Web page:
A view from Unruly

Nike's engaging viral shows how a teen with cerebral palsy inspired its Flyease trainers

Social video expert Unruly reviews the latest viral by Nike.

Tobie and Matthew’s story is simply engaging and the creative gives it space to breath.  9/10

For one of the most effective and efficient marketing engines on the planet, Nike’s advertising output is remarkably diverse.

Though forever defined by its iconic ‘swoosh’ and those three magic words, over the last fifteen years the brand’s video advertising has produced hit songs, imagined epics worthy of Pixar and experimented with bold, often baffling, entries into profoundly personal storytelling

With such a legacy in tow, and in light of the rapidly-shifting face of online video, the question remains: how does such a juggernaut move forward? Or, more appropriately to a brand which began producing athletics trainers: can Nike keep pace with its smaller, more nimble competitors?

July saw the release of several major Nike spots, the most successful being ‘Flyease  Story’ which coincides with the release of its basketball sneaker.

However, ‘Flyease Story’ is by no means any ordinary jump-high, run-fast sort of trainer commercial. The clue is really in the title, and Flyease’s story begins with a letter and an idea.

Shot in stripped-back documentary style, the ad’s nominal star is Nike designer Tobie Hatfield. The mind behind, among other things, those bizarre shoe-sock combinations you see on plenty of trendy street corners, Hatfield discusses how the company first came to designing shoes specifically for people with limited mobility.

After long-time employee Jeff Johnson suffered a debilitating stroke, the call went out to create a Nike sneaker that could allow disabled users to put on and remove the shoe with ease.

Social media campaign

But that’s only half of the story. In 2012, in a twist appropriate to the times, a social media campaign brought an open letter by Matthew Walter to the attention of the multinational corporation.

An American teenager with cerebral palsy, Walter explained in simple terms why Nike’s one-off innovation for Johnson should be mass-produced and made available to all disabled persons. In his words, "My dream is to go to the college of my choice without having to worry about someone coming to tie my shoes everyday."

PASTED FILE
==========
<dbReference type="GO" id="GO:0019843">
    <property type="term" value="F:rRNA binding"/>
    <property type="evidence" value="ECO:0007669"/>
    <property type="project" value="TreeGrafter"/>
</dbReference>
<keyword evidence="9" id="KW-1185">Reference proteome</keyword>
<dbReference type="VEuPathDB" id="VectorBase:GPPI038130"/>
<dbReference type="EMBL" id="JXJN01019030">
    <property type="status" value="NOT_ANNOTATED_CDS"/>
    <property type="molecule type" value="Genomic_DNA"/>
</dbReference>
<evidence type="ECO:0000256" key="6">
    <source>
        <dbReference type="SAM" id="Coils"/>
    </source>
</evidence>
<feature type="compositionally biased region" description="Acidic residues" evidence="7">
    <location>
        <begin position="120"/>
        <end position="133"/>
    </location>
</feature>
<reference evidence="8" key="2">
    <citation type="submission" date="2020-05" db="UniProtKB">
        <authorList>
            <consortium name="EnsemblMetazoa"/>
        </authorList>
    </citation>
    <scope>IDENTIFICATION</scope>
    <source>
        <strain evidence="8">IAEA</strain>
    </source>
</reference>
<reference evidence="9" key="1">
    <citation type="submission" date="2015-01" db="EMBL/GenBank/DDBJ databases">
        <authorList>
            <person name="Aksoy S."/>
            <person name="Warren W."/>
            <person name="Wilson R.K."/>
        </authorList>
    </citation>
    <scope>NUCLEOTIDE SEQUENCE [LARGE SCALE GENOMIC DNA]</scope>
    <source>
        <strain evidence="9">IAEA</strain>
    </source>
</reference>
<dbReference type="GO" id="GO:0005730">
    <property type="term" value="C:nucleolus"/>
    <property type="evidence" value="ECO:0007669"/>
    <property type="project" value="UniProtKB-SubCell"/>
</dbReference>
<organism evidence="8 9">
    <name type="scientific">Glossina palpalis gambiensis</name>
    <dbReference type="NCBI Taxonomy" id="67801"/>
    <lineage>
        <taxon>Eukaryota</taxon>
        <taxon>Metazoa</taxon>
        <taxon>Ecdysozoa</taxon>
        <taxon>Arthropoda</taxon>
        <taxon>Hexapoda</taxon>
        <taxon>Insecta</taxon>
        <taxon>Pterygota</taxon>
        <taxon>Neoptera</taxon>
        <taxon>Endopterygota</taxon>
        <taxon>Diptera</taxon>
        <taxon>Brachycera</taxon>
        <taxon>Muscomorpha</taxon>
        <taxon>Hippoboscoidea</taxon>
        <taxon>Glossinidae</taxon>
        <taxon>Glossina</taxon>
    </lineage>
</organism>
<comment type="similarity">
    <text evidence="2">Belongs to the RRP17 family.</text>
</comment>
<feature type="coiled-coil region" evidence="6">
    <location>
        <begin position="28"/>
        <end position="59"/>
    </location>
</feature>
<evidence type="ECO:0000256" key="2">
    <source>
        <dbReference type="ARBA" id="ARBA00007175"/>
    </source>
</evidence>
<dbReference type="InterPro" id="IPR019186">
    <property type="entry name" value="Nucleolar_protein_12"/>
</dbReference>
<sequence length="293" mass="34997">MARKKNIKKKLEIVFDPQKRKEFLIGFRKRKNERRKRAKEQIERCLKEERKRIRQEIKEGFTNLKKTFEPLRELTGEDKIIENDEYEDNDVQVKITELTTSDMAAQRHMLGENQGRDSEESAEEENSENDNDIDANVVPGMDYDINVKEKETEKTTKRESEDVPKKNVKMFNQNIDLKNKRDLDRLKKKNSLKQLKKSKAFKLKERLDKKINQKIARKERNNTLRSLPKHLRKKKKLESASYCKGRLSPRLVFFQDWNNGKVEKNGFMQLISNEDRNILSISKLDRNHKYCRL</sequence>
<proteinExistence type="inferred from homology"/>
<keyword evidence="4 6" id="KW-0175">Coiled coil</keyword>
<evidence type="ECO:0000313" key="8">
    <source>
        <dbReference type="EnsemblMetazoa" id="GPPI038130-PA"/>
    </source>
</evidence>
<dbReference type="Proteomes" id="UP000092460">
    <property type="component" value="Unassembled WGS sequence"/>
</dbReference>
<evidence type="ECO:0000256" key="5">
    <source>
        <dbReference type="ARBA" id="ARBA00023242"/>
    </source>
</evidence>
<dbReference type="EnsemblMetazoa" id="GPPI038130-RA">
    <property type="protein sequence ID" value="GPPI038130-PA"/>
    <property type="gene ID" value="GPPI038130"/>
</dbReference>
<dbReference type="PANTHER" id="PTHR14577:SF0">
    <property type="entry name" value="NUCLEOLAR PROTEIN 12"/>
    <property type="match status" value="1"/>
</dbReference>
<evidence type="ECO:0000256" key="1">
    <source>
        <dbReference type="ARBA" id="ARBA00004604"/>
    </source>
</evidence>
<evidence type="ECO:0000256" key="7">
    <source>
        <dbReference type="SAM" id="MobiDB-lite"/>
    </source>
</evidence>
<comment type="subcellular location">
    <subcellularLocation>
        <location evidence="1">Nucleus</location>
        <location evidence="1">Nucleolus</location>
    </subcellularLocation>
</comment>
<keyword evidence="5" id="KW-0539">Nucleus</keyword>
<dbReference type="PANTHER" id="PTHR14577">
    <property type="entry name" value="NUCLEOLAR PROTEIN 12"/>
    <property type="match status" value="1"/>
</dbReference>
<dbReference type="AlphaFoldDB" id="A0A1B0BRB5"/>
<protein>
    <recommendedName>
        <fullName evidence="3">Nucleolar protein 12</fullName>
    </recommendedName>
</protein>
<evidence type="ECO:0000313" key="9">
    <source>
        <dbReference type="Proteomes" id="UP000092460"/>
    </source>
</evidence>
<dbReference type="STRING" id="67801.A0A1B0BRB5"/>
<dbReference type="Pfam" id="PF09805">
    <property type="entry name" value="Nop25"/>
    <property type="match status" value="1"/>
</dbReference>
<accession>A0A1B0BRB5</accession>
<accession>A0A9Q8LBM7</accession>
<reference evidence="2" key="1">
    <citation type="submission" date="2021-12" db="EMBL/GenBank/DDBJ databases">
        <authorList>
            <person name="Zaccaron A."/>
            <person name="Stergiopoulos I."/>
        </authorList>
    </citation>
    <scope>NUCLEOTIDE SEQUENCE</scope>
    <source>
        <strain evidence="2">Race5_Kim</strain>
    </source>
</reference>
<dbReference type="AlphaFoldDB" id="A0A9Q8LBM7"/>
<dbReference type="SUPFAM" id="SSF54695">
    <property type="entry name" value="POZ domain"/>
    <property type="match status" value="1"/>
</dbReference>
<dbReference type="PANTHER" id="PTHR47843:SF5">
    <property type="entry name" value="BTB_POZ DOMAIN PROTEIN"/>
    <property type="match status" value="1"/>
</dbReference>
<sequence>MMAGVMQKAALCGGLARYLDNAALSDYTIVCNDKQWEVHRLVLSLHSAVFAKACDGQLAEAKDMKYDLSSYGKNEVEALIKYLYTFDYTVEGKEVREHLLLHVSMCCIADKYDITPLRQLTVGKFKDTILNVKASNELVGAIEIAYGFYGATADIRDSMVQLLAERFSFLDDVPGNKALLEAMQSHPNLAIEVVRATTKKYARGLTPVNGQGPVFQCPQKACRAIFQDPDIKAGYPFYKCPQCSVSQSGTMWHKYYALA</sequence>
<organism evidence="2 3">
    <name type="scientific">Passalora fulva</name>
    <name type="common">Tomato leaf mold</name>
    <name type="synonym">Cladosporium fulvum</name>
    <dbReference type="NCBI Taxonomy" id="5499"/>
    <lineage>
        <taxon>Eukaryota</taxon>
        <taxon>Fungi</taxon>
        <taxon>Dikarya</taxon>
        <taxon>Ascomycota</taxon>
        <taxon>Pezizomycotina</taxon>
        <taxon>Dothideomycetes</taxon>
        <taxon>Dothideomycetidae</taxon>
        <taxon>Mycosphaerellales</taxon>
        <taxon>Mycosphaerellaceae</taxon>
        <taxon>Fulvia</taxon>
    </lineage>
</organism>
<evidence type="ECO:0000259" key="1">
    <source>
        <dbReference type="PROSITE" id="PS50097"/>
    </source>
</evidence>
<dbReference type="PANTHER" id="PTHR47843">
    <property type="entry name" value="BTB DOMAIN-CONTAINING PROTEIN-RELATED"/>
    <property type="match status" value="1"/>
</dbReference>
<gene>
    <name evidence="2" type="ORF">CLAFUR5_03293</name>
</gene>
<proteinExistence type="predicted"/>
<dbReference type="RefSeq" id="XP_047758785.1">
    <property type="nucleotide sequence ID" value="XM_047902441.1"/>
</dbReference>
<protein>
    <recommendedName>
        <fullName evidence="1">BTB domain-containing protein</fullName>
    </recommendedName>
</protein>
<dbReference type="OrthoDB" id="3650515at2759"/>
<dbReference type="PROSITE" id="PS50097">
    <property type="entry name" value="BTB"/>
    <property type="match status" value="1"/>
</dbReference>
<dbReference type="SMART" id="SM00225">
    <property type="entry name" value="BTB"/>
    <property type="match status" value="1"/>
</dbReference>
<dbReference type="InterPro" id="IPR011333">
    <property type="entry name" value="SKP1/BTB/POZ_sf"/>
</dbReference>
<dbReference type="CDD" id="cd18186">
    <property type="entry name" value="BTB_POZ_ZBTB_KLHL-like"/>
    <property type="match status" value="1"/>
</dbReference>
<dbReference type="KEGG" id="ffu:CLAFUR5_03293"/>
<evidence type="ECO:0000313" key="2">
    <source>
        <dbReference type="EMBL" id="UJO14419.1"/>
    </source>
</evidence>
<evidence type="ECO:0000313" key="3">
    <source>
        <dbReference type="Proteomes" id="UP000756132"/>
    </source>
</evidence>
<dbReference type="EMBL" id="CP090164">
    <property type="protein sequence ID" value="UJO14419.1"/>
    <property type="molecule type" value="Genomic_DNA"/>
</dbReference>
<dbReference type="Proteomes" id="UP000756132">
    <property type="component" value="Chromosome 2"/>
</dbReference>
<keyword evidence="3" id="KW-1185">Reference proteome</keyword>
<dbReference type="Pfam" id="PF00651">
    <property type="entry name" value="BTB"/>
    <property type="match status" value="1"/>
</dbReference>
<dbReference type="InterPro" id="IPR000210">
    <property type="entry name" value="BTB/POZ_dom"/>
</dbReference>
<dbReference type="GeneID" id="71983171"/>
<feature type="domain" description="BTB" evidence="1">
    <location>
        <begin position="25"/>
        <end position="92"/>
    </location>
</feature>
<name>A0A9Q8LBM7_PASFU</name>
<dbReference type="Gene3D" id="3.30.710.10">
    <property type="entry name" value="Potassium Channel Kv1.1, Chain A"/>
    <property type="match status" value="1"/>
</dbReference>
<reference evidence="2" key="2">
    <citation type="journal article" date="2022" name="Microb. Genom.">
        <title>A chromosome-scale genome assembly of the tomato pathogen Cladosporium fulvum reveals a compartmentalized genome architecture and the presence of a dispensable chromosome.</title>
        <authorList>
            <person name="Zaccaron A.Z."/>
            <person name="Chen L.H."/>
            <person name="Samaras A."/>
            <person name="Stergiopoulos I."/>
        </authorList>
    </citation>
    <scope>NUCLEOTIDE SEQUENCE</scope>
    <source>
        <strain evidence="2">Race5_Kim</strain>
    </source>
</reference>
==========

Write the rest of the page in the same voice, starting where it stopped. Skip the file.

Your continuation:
The rest of the spot’s running time is devoted to the creation of the Flyease trainer and Matthew being presented with the very first pair.

Oh and he meets LeBron James, so not a bad day all round.  Aside from offering a peek into the development of a genuinely innovative, and life-improving, design, Nike’s spot succeeds because it presents a true and emotional story without ornament or schmaltz. Tobie and Matthew’s story is simply engaging and the creative gives it space to breath.

‘Flyease Story’ has been shared 27,000 times since release last week. While certainly not a blockbuster, the ad has seen more success than the brand’s other July releases, ‘Find Your Fast ’ and ‘Short A Guy ’. While both spots have their charms, focusing heavily on kinetic editing and humourous celebrity cameos, they provide less of a clear motivation to share.

Perhaps this is because they feel like Nike retreading old, familiar ground. By contrast, ‘Flyease Story’ is a new direction for Nike’s online video branding, delving deeper into the relatable, essentially stories that drive more sharing in the current competitive online climate.

If the surprise success of viral PSAs in 2015 teaches us anything, it is that a real, personal interaction, underscored by a clear theme and sharing motivation, is far more valuable than the glitz and gloss of prestige advertising.

While Nike, and its associated creative teams, have always demonstrated a willingness to keep up with the times, even the minor success of ‘Flyease Story’ shows that even one of the world’s most recognisable brands isn’t too big to learn a lesson.